Add your company website/link
to this blog page for only $40 Purchase now!Continue
FutureStarrThe Legal Beat: Journey Won't Stop Litigating - Plus YNW Melly Benny Blanc
Journey, the iconic 80s rock band, has been embroiled in a trademark feud that offers lessons for other companies. This story illustrates how big egos and lots of money can lead to messy disputes.
Neal Schon and Jonathan Cain are engaged in a bitter dispute over Cain's performance of "Don't Stop Believin'" at Mar-a-Lago, a private event hosted by former President Donald Trump. Cain co-wrote the song with Schon and singer Steve Perry; furthermore, she is married to televangelist Paula White who serves as spiritual adviser for Trump.
If you read one thing this week, make it Steve Knopper's lengthy Billboard story about the growing turmoil inside 80s rock band Journey. It details an internal dysfunction that spans divorce to lawsuits, defamation to intellectual property rights to assault - and much more in between.
As we've seen time and again, legal disputes can turn off fans of a band but they also serve as fuel that propels them towards success. Many rock acts have managed to thrive despite seemingly impossible odds due to emotional tension that ignites creativity.
Journey's 1981 hit single "Don't Stop Believin'" was downloaded millions of times. Attorneys argue that the band's trademark battle provides a lesson on the significance of clearly dividing intellectual property rights and creating companies with stable governance structures, according to attorneys.
Stan Polley, the band manager, initially arranged for all of their earnings - including touring, recording and songwriting performance royalties - to be kept in his holding company Badfinger Enterprises in order to avoid paying taxes on those earnings. This allowed the band to remain tax exempt throughout most of its career.
This was an especially costly mistake, as UK taxes are high and the band wasn't located in America. Additionally, they weren't receiving advance payments on their upcoming albums, leaving them with a financial deficit.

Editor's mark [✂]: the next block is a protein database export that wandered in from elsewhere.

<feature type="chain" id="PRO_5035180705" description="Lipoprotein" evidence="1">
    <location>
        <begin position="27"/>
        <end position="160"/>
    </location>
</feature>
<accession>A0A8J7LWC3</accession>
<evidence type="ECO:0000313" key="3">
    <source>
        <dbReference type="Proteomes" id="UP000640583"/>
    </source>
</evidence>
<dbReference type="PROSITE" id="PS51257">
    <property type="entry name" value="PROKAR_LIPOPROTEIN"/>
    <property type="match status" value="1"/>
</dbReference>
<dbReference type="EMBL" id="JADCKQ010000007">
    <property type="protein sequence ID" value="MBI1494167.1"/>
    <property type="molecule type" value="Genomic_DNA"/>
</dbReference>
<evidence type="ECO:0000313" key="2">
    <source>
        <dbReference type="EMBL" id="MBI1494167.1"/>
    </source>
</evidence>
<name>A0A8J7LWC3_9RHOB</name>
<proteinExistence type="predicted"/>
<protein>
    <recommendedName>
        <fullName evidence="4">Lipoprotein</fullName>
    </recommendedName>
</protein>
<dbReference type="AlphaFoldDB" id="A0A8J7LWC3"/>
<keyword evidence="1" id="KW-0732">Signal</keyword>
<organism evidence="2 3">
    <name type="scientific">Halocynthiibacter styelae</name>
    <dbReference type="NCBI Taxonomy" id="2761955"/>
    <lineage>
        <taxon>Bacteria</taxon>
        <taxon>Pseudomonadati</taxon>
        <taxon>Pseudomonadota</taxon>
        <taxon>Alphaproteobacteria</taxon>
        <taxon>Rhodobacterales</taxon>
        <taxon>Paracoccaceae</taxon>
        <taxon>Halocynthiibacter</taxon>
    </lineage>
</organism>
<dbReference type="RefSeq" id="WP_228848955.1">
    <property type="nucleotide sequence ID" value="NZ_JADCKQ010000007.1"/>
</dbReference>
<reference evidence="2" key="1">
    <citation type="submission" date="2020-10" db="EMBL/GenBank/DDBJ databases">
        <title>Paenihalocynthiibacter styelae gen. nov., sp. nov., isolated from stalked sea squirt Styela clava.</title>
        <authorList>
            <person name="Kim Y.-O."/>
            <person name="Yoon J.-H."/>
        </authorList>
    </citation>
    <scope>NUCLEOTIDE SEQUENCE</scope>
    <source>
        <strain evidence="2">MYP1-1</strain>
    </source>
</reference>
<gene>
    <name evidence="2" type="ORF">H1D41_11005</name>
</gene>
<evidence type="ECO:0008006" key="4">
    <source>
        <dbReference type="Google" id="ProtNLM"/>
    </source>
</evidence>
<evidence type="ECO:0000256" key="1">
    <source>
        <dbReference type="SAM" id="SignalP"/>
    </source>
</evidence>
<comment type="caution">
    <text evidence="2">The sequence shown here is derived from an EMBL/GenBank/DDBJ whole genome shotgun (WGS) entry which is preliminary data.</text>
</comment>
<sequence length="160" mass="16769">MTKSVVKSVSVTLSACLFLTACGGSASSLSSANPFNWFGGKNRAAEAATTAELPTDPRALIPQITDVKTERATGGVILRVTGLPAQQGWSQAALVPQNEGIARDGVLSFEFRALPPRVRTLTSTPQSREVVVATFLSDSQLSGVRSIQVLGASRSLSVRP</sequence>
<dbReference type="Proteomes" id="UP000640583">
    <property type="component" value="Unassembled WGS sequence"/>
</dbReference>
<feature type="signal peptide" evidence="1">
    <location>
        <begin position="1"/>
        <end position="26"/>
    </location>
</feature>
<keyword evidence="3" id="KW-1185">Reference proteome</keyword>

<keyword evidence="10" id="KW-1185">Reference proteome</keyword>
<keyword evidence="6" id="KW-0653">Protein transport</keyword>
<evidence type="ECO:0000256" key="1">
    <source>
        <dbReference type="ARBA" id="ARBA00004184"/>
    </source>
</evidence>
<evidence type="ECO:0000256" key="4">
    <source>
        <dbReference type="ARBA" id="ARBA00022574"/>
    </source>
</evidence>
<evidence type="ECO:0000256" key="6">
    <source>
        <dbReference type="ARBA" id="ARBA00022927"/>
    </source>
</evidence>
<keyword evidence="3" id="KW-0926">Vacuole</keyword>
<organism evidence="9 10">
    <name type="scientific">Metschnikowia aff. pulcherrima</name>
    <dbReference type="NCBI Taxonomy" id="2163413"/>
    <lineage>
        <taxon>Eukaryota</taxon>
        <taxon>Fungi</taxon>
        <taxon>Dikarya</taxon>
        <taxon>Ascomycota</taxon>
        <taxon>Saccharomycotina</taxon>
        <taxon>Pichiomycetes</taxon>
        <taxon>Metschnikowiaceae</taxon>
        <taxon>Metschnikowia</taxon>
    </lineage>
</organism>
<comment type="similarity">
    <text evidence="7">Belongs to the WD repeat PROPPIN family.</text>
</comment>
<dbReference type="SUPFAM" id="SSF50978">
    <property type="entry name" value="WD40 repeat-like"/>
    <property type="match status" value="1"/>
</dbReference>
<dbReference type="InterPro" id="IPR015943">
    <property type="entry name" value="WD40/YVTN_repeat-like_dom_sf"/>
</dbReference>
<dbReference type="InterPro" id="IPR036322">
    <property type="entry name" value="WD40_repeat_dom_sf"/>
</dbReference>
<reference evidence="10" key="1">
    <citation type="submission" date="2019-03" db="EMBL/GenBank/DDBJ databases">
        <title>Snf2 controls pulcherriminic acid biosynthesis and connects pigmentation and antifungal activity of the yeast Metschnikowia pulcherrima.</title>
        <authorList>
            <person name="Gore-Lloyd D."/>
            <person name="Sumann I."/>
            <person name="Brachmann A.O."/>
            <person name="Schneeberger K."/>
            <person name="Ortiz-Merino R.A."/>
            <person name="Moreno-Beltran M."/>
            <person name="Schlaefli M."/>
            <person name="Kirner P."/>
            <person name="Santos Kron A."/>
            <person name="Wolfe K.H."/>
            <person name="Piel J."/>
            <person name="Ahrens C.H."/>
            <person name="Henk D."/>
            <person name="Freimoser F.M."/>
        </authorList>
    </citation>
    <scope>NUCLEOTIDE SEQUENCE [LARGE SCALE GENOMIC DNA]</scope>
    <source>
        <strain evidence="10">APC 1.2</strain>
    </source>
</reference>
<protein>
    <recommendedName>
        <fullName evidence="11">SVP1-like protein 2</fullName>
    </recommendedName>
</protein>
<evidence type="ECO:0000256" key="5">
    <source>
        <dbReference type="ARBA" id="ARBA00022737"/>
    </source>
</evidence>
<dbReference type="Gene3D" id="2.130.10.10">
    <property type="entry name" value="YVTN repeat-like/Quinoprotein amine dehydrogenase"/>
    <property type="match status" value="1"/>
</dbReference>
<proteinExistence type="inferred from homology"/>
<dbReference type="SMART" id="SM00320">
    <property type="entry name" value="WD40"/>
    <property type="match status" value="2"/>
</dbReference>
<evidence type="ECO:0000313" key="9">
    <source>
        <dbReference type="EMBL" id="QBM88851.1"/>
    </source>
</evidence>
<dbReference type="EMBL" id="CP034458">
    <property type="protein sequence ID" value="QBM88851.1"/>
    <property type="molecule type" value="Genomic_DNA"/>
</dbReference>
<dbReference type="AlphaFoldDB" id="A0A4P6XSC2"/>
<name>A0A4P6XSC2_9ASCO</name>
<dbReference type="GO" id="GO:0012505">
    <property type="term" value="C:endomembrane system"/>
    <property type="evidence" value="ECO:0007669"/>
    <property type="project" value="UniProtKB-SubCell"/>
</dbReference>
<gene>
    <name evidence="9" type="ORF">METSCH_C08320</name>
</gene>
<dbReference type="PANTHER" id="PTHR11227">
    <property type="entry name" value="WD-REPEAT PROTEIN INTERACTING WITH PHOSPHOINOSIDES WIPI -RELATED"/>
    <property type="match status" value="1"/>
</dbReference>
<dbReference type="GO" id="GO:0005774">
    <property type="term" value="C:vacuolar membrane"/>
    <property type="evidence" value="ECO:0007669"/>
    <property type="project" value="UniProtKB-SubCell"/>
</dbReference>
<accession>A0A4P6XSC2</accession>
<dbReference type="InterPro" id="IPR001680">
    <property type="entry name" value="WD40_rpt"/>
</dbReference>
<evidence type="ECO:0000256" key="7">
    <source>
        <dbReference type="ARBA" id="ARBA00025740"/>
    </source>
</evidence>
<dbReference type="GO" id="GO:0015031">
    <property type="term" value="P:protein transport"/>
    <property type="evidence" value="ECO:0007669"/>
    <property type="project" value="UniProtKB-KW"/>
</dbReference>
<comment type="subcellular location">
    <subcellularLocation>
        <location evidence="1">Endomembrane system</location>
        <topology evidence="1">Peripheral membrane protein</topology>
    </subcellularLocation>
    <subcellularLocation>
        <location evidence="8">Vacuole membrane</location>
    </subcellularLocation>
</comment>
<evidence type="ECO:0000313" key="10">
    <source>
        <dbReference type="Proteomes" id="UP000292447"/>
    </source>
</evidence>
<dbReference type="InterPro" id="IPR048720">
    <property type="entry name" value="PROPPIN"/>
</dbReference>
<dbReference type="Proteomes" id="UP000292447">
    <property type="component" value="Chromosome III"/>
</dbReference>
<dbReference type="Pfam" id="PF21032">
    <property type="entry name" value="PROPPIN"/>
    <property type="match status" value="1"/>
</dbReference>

Eventually, the band's publishing deal with Allen Klein's company ABKCO was terminated due to not receiving royalties on their songs. Instead of continuing with Decca Records, which they had left in 1969, they chose to go independent and release their own material.
But as they fought back, Allen Klein established Nanker Phelge (a name which Brian Jones would make up) and kept their earnings in that company. He delayed payments on royalty fees and released compilations of their old songs as a means to avoid paying them outright.
The dispute with Klein continued for a decade and ultimately cost the band $3 million in unpaid royalty fees - equivalent to around $400,000 today, according to their accountant David Swerdlow.
Following an incredible tour, Ed Sheeran's latest album, Divide (pronounced "divide"), has become one of the highest-selling albums ever. Additionally, two songs from his latest studio album debuted in the top 10 on US Singles Chart simultaneously - setting a new record!
Sheeran has earned several accolades and awards for his work, such as the Brit Award for Best British Male Solo Artist and Ivor Novello Award for Songwriter of the Year. His third album, /, became the highest-selling album in 2017 - becoming both highest-selling in the UK and second worldwide.
The album produced four top-ten singles and sold more than 100 million copies worldwide, topping charts in many countries. Sheeran earned two Grammy Awards for his work on the record.
One year after releasing/, Sheeran began receiving lawsuits for copyright infringement from other artists and labels over its tracks. One such suit was filed by American XO songwriters Konstantine Lois and Shane Williams who claimed Blanco copied their musical riffs in "Eastside," featuring guest appearances by other musicians on board.
According to Billboard, attorneys for Lois and Williams filed a motion on Tuesday that voluntarily dismissed their lawsuit without reaching an agreement. They claimed they lacked both financial resources and insurance to continue fighting the case.
The lawsuit stemmed from allegations that the primary riff in "Eastside" and the guitar riff in "Loveless," a song they wrote for Pacific Coast Bloody Nose, were too similar to be copyright infringement. Both sides had been exchanging musicologists' reports as to whether these allegedly copyrighted materials actually infringed upon their respective intellectual property rights.
Recently, however, a California federal judge dismissed the musicologists' arguments. Sheeran and his collaborators can be held to no violations of copyright laws, according to Lois and Williams' ruling.
Pryor Cashman Partners Donald Zakarin, Ilene Farkas, Benjamin Akley and Counsel Andrew Goldsmith represented the musicians Benny Blanco, Halsey and Khalid as well as co-writers Sheeran and Nathan Perez in this case; however the defendants' attorney stated that plaintiffs had decided to withdraw since they were "certain to lose".